Here is a series of other questions I usually ask photographers at the beginning of a big web-design project. Some of them are optional, of course, but taking some time to answer them for yourself might help you get more insights:
- Are you branding yourself as a solo photographer or as a company?
I wrote about the (dis)advantages of each on the newsletter here.
- Any words to describe the mood needed for the site?
People are coming to your new site for the first time. How do you want them to feel about your brand/company/site? (joyful, elegant, classic, serious, funny, dark, modern, minimalist etc.)
- Any preferred colors or fonts for the site?
- What do you imagine people using your site for?
What will they want to do there? Why will people choose your site over others?
- In order of importance, what are your business objectives with this site, your major goals?
What is motivating you or enabling you to do this project now?
- Will you be selling prints and/or image licenses on the site? Any other products?
Examples: Prints, Rights-Managed Licenses, Royalty-Free Licenses, Calendars, Workshops etc.
- Who will be working on this project from your end?
Will any additional outside partners or agencies be involved and how? If there are other partners involved, have you synced your schedule with them? Do you have someone who will be responsible for ongoing website updates? Does that person have any experience with website maintenance?
- How often do you want or will you need to make updates to your website?
What features do you anticipate adding to your website in the future?
- How quickly would you like to start?
- What kind of time frame are we looking at?
Is there a certain event or date that is dependent on this project? Does the project need to be done in phases or with specific milestones or dates? How is your availability for the project?
- What is your budget range for this project?
Are you seeing your photography website as an investment instead of an expense? Everything you know about financial planning and budgeting is useful here, of course.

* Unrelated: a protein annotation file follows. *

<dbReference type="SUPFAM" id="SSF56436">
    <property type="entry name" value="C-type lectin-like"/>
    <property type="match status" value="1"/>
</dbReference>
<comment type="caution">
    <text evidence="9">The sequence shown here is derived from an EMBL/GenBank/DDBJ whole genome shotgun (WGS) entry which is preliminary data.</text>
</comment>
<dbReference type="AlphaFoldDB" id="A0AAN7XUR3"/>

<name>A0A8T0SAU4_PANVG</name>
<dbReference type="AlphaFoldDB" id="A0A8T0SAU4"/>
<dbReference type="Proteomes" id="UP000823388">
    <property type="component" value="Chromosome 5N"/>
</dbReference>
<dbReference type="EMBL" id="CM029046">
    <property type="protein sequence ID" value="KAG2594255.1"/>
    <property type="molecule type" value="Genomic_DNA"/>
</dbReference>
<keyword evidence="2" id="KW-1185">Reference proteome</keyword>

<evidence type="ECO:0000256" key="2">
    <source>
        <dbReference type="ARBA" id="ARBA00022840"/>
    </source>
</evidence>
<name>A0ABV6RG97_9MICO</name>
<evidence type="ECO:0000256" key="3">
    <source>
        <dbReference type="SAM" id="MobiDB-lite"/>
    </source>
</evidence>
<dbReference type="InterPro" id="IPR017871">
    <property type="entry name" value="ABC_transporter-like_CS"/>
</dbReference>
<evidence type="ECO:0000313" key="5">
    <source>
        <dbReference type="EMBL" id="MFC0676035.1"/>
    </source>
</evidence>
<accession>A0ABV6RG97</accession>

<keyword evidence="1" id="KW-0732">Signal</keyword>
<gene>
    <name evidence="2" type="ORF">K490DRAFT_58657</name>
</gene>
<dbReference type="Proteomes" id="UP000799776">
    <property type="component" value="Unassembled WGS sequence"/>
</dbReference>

- Can you list your top few competitors and their website URLs?
Please try to comment on their strength/weakness and what differentiates your site from them. (If there aren’t clear “competitors”, please list the top sites you would consider similar to you).
- Are you worried about anything regarding the project?
What do you imagine going wrong? How can failure be avoided with this project?
- What does success look like for this project?
What business metrics are you tracking? What will be the tangible/measurable results for this project? And how will we know if it’s a home-run & we totally knocked it out of the park? What will it mean for you? Ex: 20% increase in site visitors, 5 extra monthly leads/bookings etc.
P.S. Let go of the “build it and they will come” mentality
- What is your level of technical expertise? Have you done a project like this before?
Research the tools you need
An important part of your planning process might be to do some research on the tools/platforms you’ll need to build your website.
I won’t give any specific recommendations here (because it all depends on your specific needs), but I’ll soon be compiling a huge list of recommended tours & resources for photographers looking to build their websites.
Planning is important, but don’t over-think it
Sure, you don’t want to go into a new photography business blindly, but you should also put something out into the world before your internal Resistance takes over.
Spending too much time in the research phase will allow the “analysis-paralysis” mode to kick in. Over-planning is a form of procrastination.
“The reason that everybody likes planning is that nobody has to do anything.” ― Jerry Brown
Instead, you should set a time limit for your research and planning work. Working with a deadline will force you to focus on the essential and get things done.
Plus, you don’t need to define every single detail from the start, you’ll also adapt as you go along.
Planning is what gives you clarity.
And when you’re clear on what you need to do, you can put much more effort and courage into it.
Otherwise, you’re just copying others and hoping for the best. A surefire way to become unremarkable (and therefore unsuccessful) in today’s crowded market.
Follow the guidelines above to plan for a strong online presence for your photography business. Once the plan is set, start working on it with intention.
And if you already have a photography website, planning your future is important as well, but you might first decide if it’s time to redefine your photography business.